Percy Harvin took part in a big autograph event at Earle Brown Heritage Center in Brooklyn Center on Saturday and the Vikings second-year wide receiver stopped and chatted for a few minutes when he was finished.
The thing that caught our attention immediately was that Harvin looked noticeably bigger and in tremendous shape. Harvin said he's added about 10 pounds of muscle this offseason while working out in Florida. He said he weighs 207 pounds now but said ideally he would play at around 200 pounds this season.
"Normally when I workout I put on a couple of pounds," he said. "I wanted to be stronger. I know I'll probably lose some so I'll probably play at 202, 200. That will be good for me."
Harvin said he's excited for the upcoming season after winning rookie of the year honors and earning a Pro Bowl berth last season. He certainly made a smooth transition to the NFL both as a receiver and kickoff returner.
Harvin set a Vikings record for all-purpose yards with 2,081. He finished tied for first among all rookies in receiving yards (790) and receptions (60). He ranked fourth in the NFL in kickoff return average (27.5 yards) while returning two for touchdowns.
Harvin said his body feels fresh compared to this point last season when he went through a number of workouts for teams leading up to the draft.
"I know everything now so everything is going smooth," he said. "I don't have to do all the Combine stuff, the wear and tear. I'm just studying now so hopefully I will have a dominant impact next year."
The Vikings veterans will report for voluntary offseason workouts on Monday. The younger players began two weeks ago. Harvin has stayed in Florida and was non-committal when asked if he will take part starting Monday at Winter Park. Again, we stress the workouts are voluntary.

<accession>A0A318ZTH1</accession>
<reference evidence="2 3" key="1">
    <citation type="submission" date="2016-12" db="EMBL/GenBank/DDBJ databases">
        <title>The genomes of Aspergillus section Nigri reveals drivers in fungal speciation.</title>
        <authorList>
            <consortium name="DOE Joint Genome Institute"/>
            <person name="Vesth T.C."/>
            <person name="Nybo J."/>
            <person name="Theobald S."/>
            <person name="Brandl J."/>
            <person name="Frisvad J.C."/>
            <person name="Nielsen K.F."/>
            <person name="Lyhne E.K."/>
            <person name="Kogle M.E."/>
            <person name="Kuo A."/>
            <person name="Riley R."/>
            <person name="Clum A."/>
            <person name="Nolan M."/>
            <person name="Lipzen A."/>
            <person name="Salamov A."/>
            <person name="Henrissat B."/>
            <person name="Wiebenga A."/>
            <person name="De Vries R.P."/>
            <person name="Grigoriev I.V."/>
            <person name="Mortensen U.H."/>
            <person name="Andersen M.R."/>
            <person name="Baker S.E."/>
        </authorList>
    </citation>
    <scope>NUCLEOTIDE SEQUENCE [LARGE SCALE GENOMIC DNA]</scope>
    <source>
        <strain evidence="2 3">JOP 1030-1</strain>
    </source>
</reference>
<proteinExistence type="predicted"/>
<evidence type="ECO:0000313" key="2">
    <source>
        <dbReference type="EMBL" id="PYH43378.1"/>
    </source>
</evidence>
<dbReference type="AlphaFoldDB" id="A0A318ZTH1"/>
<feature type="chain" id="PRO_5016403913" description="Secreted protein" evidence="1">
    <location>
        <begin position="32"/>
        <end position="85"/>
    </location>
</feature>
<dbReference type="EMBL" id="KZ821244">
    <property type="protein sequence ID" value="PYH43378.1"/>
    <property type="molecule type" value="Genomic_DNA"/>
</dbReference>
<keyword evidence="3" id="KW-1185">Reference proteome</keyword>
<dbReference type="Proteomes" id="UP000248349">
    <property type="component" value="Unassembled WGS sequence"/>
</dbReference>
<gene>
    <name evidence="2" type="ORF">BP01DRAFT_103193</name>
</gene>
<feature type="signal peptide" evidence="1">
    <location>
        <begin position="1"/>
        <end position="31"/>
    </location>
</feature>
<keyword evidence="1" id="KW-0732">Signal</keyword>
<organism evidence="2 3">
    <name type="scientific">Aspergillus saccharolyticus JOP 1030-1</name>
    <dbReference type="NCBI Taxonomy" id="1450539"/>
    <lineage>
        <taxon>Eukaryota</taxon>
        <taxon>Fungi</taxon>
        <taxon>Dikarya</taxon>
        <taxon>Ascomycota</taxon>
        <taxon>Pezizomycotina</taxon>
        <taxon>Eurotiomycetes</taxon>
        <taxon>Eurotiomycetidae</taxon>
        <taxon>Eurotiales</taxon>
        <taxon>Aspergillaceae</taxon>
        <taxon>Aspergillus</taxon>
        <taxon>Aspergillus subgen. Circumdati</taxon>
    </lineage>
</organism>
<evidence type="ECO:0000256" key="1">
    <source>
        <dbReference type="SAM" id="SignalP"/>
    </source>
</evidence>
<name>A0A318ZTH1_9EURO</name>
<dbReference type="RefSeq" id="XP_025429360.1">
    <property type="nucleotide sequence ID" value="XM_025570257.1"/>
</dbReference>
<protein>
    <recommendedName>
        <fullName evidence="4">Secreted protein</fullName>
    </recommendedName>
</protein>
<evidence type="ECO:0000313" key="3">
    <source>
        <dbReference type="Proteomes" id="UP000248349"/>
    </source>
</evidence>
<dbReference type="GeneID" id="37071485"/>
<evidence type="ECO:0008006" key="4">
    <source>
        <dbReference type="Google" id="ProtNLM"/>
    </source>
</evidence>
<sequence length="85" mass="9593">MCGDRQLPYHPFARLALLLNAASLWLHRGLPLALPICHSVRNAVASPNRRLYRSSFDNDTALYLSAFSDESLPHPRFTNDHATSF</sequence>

"I don't know yet," he said. "I talked to coach. I'll come up and workout a little bit. But we'll talk and figure something out."
It seems the only thing that slowed Harvin as a rookie were his severe migraines. Harvin has dealt with migraines since he was 10 and had several problems this season. He missed one game and a number of practices while dealing with severe effects. He visited Mayo Clinic late in the season seeking a plan for how to treat them when they occur.
Harvin said he's suffered from migraines at different times this offseason.
"It's off and on," he said. "Still working them out. Hopefully we'll keep working at it. My mom has had them for 30 years. They come here and there. It's just something that hopefully I can contain. But I've talked to a lot of doctors. I don't think there's too much that can stop it."